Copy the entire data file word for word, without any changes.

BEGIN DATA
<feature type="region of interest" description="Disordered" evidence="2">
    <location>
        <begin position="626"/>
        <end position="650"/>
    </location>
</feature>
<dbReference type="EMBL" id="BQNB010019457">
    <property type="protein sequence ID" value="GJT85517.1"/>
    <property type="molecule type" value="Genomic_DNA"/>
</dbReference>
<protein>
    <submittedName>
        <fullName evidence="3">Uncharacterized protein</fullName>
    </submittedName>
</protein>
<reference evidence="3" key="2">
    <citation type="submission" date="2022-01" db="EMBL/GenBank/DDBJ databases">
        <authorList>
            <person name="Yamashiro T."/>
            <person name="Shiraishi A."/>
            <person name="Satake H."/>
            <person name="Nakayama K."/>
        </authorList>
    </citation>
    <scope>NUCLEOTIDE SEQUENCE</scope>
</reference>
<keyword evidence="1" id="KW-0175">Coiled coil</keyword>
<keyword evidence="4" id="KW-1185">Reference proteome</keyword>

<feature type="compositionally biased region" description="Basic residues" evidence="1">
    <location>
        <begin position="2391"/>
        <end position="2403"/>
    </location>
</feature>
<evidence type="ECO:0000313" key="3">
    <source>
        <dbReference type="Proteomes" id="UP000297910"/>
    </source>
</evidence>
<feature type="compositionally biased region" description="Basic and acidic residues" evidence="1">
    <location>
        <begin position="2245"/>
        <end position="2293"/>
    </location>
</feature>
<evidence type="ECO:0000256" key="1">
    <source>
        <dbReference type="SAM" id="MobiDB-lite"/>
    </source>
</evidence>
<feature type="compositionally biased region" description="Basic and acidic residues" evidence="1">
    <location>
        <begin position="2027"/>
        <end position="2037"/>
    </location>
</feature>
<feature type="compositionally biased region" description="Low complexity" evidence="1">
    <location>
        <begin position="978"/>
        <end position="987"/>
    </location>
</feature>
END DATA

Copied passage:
<feature type="region of interest" description="Disordered" evidence="2">
    <location>
        <begin position="626"/>
        <end position="650"/>
    </location>
</feature>
<dbReference type="EMBL" id="BQNB010019457">
    <property type="protein sequence ID" value="GJT85517.1"/>
    <property type="molecule type" value="Genomic_DNA"/>
</dbReference>
<protein>
    <submittedName>
        <fullName evidence="3">Uncharacterized protein</fullName>
    </submittedName>
</protein>
<reference evidence="3" key="2">
    <citation type="submission" date="2022-01" db="EMBL/GenBank/DDBJ databases">
        <authorList>
            <person name="Yamashiro T."/>
            <person name="Shiraishi A."/>
            <person name="Satake H."/>
            <person name="Nakayama K."/>
        </authorList>
    </citation>
    <scope>NUCLEOTIDE SEQUENCE</scope>
</reference>
<keyword evidence="1" id="KW-0175">Coiled coil</keyword>
<keyword evidence="4" id="KW-1185">Reference proteome</keyword>

<feature type="compositionally biased region" description="Basic residues" evidence="1">
    <location>
        <begin position="2391"/>
        <end position="2403"/>
    </location>
</feature>
<evidence type="ECO:0000313" key="3">
    <source>
        <dbReference type="Proteomes" id="UP000297910"/>
    </source>
</evidence>
<feature type="compositionally biased region" description="Basic and acidic residues" evidence="1">
    <location>
        <begin position="2245"/>
        <end position="2293"/>
    </location>
</feature>
<evidence type="ECO:0000256" key="1">
    <source>
        <dbReference type="SAM" id="MobiDB-lite"/>
    </source>
</evidence>
<feature type="compositionally biased region" description="Basic and acidic residues" evidence="1">
    <location>
        <begin position="2027"/>
        <end position="2037"/>
    </location>
</feature>
<feature type="compositionally biased region" description="Low complexity" evidence="1">
    <location>
        <begin position="978"/>
        <end position="987"/>
    </location>
</feature>